My current art practice is exploring the effects of social anxiety that I experience in my daily life. I have used video to show a direct and immediate documentation of the aspects of social anxiety and how I feel and perceive them. The work on show today investigates my experience of two different aspects of anxiety. When I’m in public I have an increase sense of awareness that moves my mind uncontrollably into the fast lane. In comparison to when I am in my safe zone of my bedroom, a moment of calm amongst the anxiety. This is not a just a time of relaxation from the social stresses but it forces me to relive the passage of time that I am unable to consciously experience.
I have found that during my artistic journey I have learnt more about myself and ways to express and communicate. Art has helped me personally to reach parts of my unconscious and gain a sense of control through understanding. I hope this show of work can give you an understanding of myself and the effects of social anxiety.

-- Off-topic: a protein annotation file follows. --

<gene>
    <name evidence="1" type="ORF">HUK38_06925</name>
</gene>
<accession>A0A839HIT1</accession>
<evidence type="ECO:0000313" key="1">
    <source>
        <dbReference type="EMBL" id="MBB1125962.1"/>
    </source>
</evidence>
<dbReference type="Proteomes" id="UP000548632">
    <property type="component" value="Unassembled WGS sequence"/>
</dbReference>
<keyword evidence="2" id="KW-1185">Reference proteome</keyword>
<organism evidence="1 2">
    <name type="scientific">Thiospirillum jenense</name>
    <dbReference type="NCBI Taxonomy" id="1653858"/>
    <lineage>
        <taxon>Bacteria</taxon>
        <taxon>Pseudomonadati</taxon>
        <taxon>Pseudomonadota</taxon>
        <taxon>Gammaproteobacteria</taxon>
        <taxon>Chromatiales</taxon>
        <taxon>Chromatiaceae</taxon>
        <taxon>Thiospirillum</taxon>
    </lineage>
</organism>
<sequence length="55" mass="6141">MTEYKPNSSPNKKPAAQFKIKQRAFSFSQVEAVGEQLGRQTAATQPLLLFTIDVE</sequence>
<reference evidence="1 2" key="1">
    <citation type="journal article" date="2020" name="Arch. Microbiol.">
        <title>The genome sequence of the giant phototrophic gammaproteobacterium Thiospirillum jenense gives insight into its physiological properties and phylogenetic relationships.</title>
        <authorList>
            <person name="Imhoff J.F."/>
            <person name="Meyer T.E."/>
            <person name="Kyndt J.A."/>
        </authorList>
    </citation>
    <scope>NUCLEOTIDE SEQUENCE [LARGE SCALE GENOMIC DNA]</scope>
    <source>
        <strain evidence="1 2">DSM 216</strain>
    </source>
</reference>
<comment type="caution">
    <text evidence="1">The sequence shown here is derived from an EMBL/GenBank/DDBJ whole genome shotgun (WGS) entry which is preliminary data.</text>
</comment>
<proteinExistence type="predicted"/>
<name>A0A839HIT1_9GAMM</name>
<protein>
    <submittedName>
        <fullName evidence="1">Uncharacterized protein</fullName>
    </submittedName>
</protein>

5 Contextual Posts:
- Francesca Woodman – Documentational photography exploring herself and the relationship with her body and the space she is in.
- Bruce Nauman– videos about identity and the physical and mental relationship and exhibition set up.
5 Documentational posts:
As an artist, I have continued to learn about myself as a person and express areas that I didn’t realise I was holding on to. I have struggled in my work to pin-point what it is that I am trying to say, however recently I have come to the realisation that my work has always be revolving around one particular subject; my social anxiety. Towards the beginning of this project I was trying to express the idea that I had multiple selves (as a result of anxiety changing the way that I act around people and in certain situations). I produced a series of paintings that reflected different aspects of myself that I felt was important in my life. Towards the end of this project, I started to realise what was more important; it wasn’t the concept of multiple selves, instead it was the idea of living with social anxiety that was paramount. I am including this part of my project as the start of my 5 Key posts because it has played a very important role within my work and how I have got to where I am today.